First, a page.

Cell phone apps: The (not so) silent stalker

A recent poll conducted by some ambiguous tech blog online revealed that more than 85 percent of smart phone users are unaware that the cell phone applications they willingly download on their phones are tracking them on a daily basis. Smart phones, most of which are equipped with GPS devices, automatically detect a user’s location through social media applications. In turn, these apps can then easily stalk their users without the user even knowing. In an unprecedented interview with an unquestionably accredited news source, social media apps from different phones across the world stepped forward to share their true feelings about their user’s habits.

“If Lindsay checks into Taco Bell one more time this week, I’m going to lose it,” said the Foursquare app on Lindsay Whitewood’s Android. “My lunch, I mean. I just want to scream at her, ‘It’s not even real meat!’”

“Makes me sick,” the app added, cringing inwardly.

While Foursquare, an application used to check into places to earn pointless badges and socialize with nearby friends, is meant to track locations, oftentimes it’s the widely used apps that find their user’s unhealthy addiction to them intolerable.

“John tweets constantly about his mundane life,” sighed the Twitter app on John Appleby’s BlackBerry. “’I’m going to bed.’ ‘What should I eat for lunch?’ I don’t want to be associated with that. It’s embarrassing.”

But it was the Facebook app – one of the most popular apps for any smart phone – that had the most to say about its users.

“Stephanie uses me every five minutes to check for messages, wall postings or status updates,” said Stephanie Jackson’s Palm Facebook app. “No one wrote anything on your wall in the last minute, crazy! What?! Are you serious?! You’re really going to post the question, ‘Should I get bangs or not?’ to your friends with pictures of you with and without bangs!? That’s it. I’m done with you.”

In a fit of anger, the app attempted to freeze by way of wishful thinking, fists clenched and eyes clenched shut, a grimace enveloping its interface. After a minute, one hopeful eye opened and looked slowly around the room. Realizing its failure, the app then blatantly refused to refresh updates for a good ten to fifteen minutes, arms crossed defiantly.

“I have apps within apps whose main goal is to stalk users,” one Facebook app went on to say excitedly. “There’s an app to find out when someone you like is single again. There’s one that lets you stalk who’s been stalking your page. I can’t even keep track of all my apps. Luckily, I have an app for that. It was free. Makes a great latte, too.”

“Multi-functional app!” the Facebook app said energetically, pumping a fist in the air.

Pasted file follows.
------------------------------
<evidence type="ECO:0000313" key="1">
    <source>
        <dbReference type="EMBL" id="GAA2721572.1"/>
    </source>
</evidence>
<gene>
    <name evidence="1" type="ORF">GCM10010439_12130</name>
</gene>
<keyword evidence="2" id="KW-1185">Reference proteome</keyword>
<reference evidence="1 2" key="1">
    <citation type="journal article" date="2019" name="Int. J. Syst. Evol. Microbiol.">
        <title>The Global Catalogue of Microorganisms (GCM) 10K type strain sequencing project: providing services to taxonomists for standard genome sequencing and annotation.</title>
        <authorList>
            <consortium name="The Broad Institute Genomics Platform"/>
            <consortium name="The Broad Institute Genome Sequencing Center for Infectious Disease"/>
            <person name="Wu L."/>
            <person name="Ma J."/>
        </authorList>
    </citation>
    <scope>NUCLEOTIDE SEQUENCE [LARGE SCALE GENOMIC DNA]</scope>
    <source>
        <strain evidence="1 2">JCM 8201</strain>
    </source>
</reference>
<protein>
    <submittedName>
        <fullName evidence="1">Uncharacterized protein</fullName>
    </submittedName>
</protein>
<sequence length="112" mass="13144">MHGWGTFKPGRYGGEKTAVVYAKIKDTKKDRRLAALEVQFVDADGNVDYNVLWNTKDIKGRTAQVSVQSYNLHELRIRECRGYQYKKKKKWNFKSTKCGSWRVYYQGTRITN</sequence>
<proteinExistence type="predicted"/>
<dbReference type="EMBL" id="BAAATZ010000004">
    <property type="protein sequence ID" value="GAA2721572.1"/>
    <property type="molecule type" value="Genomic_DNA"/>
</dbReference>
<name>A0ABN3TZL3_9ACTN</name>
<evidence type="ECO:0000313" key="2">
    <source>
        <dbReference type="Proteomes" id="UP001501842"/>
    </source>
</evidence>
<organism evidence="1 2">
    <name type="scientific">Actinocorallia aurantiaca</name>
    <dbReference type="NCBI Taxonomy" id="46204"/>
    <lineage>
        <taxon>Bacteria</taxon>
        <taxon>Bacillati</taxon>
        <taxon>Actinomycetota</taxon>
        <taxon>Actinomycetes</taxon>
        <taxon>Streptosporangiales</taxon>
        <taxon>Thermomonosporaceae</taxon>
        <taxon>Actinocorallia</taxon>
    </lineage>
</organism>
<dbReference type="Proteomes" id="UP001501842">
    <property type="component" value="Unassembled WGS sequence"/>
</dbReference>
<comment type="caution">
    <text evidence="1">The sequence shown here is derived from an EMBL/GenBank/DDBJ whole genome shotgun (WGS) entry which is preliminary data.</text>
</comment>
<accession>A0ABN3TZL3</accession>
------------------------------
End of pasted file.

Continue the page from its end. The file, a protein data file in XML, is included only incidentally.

When asked what smart phone users can do to make their application use more appropriate and less abusive, the apps provided simple feedback from which any smart phone user would benefit. To prove its effectiveness, the apps agreed to try their therapeutic coaching out on Jackson. This indifferent news crew followed the apps to her house just in time to see the following scene unfold:

“Just put down the phone and get off the couch. Slowly. That’s it! You’re doing it!” Jackson’s Tumblr app was heard saying encouragingly.

 “Walk toward the front door. Don’t look back. Go outside. You’re doing great. Now go for a run, you lazy sack of crap,” her Foursquare app added in a completely monotone voice, flipping aimlessly through a magazine and clearly checked out.

When no one saw Jackson for the remainder of the day, a search party was formed to locate her, because her cell phone tracking devices were ironically rendered useless.

As of press time, witnesses had spotted Jackson at a nearby park burrowed tightly in a tube slide. It was unclear whether she was going through smart phone application withdrawals. However, sources claim she was holding onto a woodchip that had allegedly been whittled into a rectangular shape. She appeared to be moving her right thumb haplessly in an attempt to call literally anyone, even that guy, Dan, with whom she had went on a pity date weeks earlier and never called back.

Her Facebook app was not available for further comment, as it had fled to Florida for a much-needed vacation.

4 responses to “Cell phone apps: The (not so) silent stalker

  1. every time I think of it, I feel like going to a cave and live there without technology … great post!

  2. So freakin funny….and sadly, very true!

    Thanks for the laughs!

  3. Hilarious..scary..true! Still laughing!

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